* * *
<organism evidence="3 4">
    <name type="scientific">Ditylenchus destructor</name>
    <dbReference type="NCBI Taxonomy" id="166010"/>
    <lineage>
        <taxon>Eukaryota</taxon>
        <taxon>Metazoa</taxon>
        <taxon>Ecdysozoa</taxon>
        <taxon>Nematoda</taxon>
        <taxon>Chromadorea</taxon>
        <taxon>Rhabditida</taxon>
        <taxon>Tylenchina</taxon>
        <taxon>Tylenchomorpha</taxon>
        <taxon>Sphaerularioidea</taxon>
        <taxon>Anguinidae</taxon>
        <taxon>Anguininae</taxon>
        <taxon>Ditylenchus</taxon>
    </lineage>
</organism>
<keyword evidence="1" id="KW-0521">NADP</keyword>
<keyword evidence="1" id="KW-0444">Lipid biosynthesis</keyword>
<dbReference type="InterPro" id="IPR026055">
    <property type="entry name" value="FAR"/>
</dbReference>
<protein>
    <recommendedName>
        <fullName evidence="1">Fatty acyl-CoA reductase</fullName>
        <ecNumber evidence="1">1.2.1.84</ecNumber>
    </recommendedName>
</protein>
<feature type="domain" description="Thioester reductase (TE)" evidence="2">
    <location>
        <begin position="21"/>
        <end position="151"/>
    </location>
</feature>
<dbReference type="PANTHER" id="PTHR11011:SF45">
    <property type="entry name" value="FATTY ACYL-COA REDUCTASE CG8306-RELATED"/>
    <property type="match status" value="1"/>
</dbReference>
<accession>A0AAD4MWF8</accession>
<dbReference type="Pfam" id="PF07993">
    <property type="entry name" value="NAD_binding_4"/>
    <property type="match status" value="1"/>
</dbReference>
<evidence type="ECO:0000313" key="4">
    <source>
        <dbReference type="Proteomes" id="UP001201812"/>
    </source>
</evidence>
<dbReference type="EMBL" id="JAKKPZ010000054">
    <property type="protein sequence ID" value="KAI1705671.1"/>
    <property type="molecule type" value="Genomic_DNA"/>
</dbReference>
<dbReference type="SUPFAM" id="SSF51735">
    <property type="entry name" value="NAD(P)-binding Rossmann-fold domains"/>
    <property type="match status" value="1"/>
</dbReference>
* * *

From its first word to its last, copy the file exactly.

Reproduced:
<organism evidence="3 4">
    <name type="scientific">Ditylenchus destructor</name>
    <dbReference type="NCBI Taxonomy" id="166010"/>
    <lineage>
        <taxon>Eukaryota</taxon>
        <taxon>Metazoa</taxon>
        <taxon>Ecdysozoa</taxon>
        <taxon>Nematoda</taxon>
        <taxon>Chromadorea</taxon>
        <taxon>Rhabditida</taxon>
        <taxon>Tylenchina</taxon>
        <taxon>Tylenchomorpha</taxon>
        <taxon>Sphaerularioidea</taxon>
        <taxon>Anguinidae</taxon>
        <taxon>Anguininae</taxon>
        <taxon>Ditylenchus</taxon>
    </lineage>
</organism>
<keyword evidence="1" id="KW-0521">NADP</keyword>
<keyword evidence="1" id="KW-0444">Lipid biosynthesis</keyword>
<dbReference type="InterPro" id="IPR026055">
    <property type="entry name" value="FAR"/>
</dbReference>
<protein>
    <recommendedName>
        <fullName evidence="1">Fatty acyl-CoA reductase</fullName>
        <ecNumber evidence="1">1.2.1.84</ecNumber>
    </recommendedName>
</protein>
<feature type="domain" description="Thioester reductase (TE)" evidence="2">
    <location>
        <begin position="21"/>
        <end position="151"/>
    </location>
</feature>
<dbReference type="PANTHER" id="PTHR11011:SF45">
    <property type="entry name" value="FATTY ACYL-COA REDUCTASE CG8306-RELATED"/>
    <property type="match status" value="1"/>
</dbReference>
<accession>A0AAD4MWF8</accession>
<dbReference type="Pfam" id="PF07993">
    <property type="entry name" value="NAD_binding_4"/>
    <property type="match status" value="1"/>
</dbReference>
<evidence type="ECO:0000313" key="4">
    <source>
        <dbReference type="Proteomes" id="UP001201812"/>
    </source>
</evidence>
<dbReference type="EMBL" id="JAKKPZ010000054">
    <property type="protein sequence ID" value="KAI1705671.1"/>
    <property type="molecule type" value="Genomic_DNA"/>
</dbReference>
<dbReference type="SUPFAM" id="SSF51735">
    <property type="entry name" value="NAD(P)-binding Rossmann-fold domains"/>
    <property type="match status" value="1"/>
</dbReference>